Why America?  A new article series

With ideological division and partisan animosity ever heightening in this country, policy considerations are increasingly taking a back seat. Instead of informed debates on issues—whether they be free trade, health care, or the importance of free speech—the dividing line between the various ideological factions in the United States seems to rest on a more foundational question. This is, whether the United States is fundamentally decent and worth celebrating, or if it is—and always was—broken beyond repair.

Is the United States John Winthrop’s “City upon a Hill,” an image invoked by Presidents from John F. Kennedy to Ronald Reagan? Or, is it rotten at its core, and are the apparent, outward achievements of the United States nothing more than pieces of fruit growing from a poisoned tree?

As such, here at Merion West, we have turned to recent immigrants to the United States, a group endowed with the benefit of perspective, to explore this question through a series of personal reflections and essays.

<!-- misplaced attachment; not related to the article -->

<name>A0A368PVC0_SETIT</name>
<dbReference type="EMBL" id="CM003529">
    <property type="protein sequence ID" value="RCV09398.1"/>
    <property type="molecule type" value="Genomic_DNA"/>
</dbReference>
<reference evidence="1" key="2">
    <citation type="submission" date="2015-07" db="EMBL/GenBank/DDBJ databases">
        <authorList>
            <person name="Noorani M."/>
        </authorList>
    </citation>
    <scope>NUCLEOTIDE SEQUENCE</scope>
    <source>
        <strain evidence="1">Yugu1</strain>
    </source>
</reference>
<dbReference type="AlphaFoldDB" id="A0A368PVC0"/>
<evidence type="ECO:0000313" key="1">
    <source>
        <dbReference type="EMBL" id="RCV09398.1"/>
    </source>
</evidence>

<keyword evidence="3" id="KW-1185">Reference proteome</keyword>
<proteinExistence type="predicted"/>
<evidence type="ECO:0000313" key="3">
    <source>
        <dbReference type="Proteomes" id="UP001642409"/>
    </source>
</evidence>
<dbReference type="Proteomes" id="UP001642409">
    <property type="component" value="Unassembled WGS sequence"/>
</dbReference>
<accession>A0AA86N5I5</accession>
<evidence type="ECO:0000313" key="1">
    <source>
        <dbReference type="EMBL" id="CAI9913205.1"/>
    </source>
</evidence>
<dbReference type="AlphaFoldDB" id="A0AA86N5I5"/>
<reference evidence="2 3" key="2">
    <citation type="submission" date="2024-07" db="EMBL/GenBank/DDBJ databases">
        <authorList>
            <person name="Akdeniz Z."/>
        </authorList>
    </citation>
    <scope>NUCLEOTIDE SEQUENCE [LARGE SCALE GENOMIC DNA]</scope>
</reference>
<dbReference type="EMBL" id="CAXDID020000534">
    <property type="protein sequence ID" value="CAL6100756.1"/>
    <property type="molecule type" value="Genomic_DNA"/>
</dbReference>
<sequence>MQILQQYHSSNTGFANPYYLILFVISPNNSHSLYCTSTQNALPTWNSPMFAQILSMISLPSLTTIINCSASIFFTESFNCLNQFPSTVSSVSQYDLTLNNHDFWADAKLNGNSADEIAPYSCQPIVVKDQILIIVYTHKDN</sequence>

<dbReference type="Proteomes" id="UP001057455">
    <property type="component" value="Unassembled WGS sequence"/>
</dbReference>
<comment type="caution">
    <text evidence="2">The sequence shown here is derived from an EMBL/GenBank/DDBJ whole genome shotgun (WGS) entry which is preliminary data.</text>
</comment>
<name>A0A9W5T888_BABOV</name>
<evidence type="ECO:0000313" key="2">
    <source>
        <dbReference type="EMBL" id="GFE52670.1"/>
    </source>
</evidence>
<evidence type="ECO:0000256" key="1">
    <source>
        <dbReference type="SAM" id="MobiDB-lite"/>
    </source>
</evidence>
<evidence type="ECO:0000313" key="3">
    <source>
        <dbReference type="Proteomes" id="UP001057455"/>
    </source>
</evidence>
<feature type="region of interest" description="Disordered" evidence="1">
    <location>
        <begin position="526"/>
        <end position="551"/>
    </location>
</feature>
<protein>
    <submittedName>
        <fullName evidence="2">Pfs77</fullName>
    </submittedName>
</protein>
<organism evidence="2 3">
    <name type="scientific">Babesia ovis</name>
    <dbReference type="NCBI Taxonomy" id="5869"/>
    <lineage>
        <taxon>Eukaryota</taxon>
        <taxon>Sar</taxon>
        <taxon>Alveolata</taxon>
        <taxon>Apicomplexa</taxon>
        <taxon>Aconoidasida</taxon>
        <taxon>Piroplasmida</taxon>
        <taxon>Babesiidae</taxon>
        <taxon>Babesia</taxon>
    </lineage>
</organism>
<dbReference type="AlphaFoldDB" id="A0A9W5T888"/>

America: An Appreciation Aaron Tao Why America - “No matter how frustrated or aggrieved you may be with your current life in America, know there are countless people in the world who would gladly trade places with you.” 12/3/2020
Letter to an American Agonist Vahaken Mouradian Why America - “What the United States shares with Athens is not the pretense of democracy, or any other feature of the content of her tradition but, rather, her citizens’ uncommon commitment to contesting it.” 11/19/2020
A Soviet Immigrant Reminds Americans What They’ve Forgotten Alexander Zubatov Why America - “This country confers upon people the basic, fundamental dignity—starkly absent in Soviet Russia and in many other places on Earth—of drawing a more-or-less direct line between our life choices and our lives’ outcomes.” 11/11/2020